3.1 This chapter makes a range of law reform proposals with respect to work health and safety and workers’ compensation aimed at addressing and removing potential barriers to workforce participation for mature age workers.

3.2 The first part of the chapter examines work health and safety. The ALRC proposes that Safe Work Australia, in its activities and research, should consider and recognise health and safety issues that may affect mature age workers. Safe Work Australia should also, in conjunction with state and territory work health and safety regulators, develop guidance material around these issues.

3.3 The second part of the chapter focuses on workers’ compensation. In this part the ALRC considers potential reform to the retirement provisions in the Commonwealth workers’ compensation system in order to remove the barriers to mature age workers remaining in, or returning to, the workforce. In principle, the removal of barriers should require the elimination of all age-based restrictions from Commonwealth workers’ compensation legislation. However, given the potential cost implications and unintended consequences for other workers in receipt of workers’ compensation benefits, the ALRC considers it may be necessary to take a three-tiered approach to reform. First, retirement provisions should be legislatively tied to Age Pension age. Secondly, the ALRC asks whether incapacity payment periods should be extended. Thirdly, the ALRC asks whether workers over Age Pension age who can prove that, had they not been injured, they would have continued to work should receive a supplementary payment.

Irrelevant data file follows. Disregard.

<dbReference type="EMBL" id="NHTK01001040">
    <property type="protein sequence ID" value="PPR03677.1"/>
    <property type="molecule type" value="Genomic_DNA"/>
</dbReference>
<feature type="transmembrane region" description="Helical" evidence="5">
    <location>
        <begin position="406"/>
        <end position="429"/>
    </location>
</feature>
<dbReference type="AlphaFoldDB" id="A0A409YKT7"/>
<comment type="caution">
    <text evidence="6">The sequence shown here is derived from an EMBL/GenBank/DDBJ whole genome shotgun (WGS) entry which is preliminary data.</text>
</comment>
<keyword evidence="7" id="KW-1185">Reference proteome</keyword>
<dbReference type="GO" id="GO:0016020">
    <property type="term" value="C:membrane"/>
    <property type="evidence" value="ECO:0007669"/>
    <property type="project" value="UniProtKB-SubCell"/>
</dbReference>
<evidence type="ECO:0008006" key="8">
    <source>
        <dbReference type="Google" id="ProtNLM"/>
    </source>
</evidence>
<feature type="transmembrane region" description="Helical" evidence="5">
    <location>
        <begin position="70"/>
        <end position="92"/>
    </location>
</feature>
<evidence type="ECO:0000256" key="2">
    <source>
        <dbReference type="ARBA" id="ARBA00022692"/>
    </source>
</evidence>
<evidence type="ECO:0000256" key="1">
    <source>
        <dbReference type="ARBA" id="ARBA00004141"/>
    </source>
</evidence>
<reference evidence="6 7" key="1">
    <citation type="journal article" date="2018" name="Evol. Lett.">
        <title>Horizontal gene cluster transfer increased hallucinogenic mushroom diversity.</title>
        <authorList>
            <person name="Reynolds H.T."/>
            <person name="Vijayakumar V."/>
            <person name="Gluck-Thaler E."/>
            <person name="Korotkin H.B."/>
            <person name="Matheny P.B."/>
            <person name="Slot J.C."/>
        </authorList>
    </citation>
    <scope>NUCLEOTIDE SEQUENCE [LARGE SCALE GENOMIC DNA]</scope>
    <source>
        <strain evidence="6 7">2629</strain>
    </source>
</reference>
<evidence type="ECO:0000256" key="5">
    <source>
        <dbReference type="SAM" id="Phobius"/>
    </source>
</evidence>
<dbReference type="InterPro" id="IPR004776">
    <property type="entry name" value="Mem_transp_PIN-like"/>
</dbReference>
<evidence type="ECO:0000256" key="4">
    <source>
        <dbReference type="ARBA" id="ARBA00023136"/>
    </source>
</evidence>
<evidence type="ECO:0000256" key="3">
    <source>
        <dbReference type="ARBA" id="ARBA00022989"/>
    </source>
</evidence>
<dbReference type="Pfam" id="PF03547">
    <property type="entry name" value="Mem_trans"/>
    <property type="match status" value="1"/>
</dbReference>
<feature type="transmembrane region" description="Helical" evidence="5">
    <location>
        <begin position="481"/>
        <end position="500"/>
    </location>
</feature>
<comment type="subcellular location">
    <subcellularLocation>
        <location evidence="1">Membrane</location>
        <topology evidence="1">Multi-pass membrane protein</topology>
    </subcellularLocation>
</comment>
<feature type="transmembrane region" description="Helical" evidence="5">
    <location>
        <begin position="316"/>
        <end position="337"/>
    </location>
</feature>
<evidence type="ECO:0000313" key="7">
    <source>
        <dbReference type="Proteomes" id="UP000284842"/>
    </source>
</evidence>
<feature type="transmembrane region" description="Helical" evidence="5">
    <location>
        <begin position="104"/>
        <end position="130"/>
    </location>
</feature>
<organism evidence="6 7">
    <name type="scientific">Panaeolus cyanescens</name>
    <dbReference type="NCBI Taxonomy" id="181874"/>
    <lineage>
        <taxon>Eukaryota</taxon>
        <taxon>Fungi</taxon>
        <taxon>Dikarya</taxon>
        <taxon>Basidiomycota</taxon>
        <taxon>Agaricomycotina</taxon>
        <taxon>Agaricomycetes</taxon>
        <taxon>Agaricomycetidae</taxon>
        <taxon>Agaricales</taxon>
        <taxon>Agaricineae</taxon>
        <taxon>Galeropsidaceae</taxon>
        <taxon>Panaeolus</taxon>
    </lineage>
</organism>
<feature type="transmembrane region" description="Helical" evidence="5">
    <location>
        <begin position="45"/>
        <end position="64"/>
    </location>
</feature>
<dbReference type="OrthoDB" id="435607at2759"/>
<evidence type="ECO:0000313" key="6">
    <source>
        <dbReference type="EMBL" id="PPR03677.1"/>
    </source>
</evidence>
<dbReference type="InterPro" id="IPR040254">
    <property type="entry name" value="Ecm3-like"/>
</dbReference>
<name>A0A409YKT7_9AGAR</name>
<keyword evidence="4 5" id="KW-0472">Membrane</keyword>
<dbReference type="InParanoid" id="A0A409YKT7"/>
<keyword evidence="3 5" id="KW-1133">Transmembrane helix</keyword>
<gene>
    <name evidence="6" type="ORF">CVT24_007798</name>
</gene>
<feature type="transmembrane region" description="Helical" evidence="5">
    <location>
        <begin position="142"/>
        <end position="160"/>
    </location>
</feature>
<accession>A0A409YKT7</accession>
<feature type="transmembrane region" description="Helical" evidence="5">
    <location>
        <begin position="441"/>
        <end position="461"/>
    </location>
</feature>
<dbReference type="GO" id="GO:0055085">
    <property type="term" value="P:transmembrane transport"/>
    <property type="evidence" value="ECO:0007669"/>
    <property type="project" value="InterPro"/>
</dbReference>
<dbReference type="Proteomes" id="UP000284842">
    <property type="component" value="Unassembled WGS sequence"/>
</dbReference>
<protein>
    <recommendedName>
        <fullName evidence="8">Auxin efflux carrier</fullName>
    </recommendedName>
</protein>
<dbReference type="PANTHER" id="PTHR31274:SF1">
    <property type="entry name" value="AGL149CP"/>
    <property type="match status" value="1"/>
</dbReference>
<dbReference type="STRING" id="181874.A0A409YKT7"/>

3.4 The second part also discusses the inconsistent coverage of volunteers under workers’ compensation and the ALRC proposes that Safe Work Australia consider this issue. Finally, the ALRC asks whether the treatment of superannuation payments in the calculation of workers’ compensation incapacity payments creates a barrier to workforce participation for mature age workers.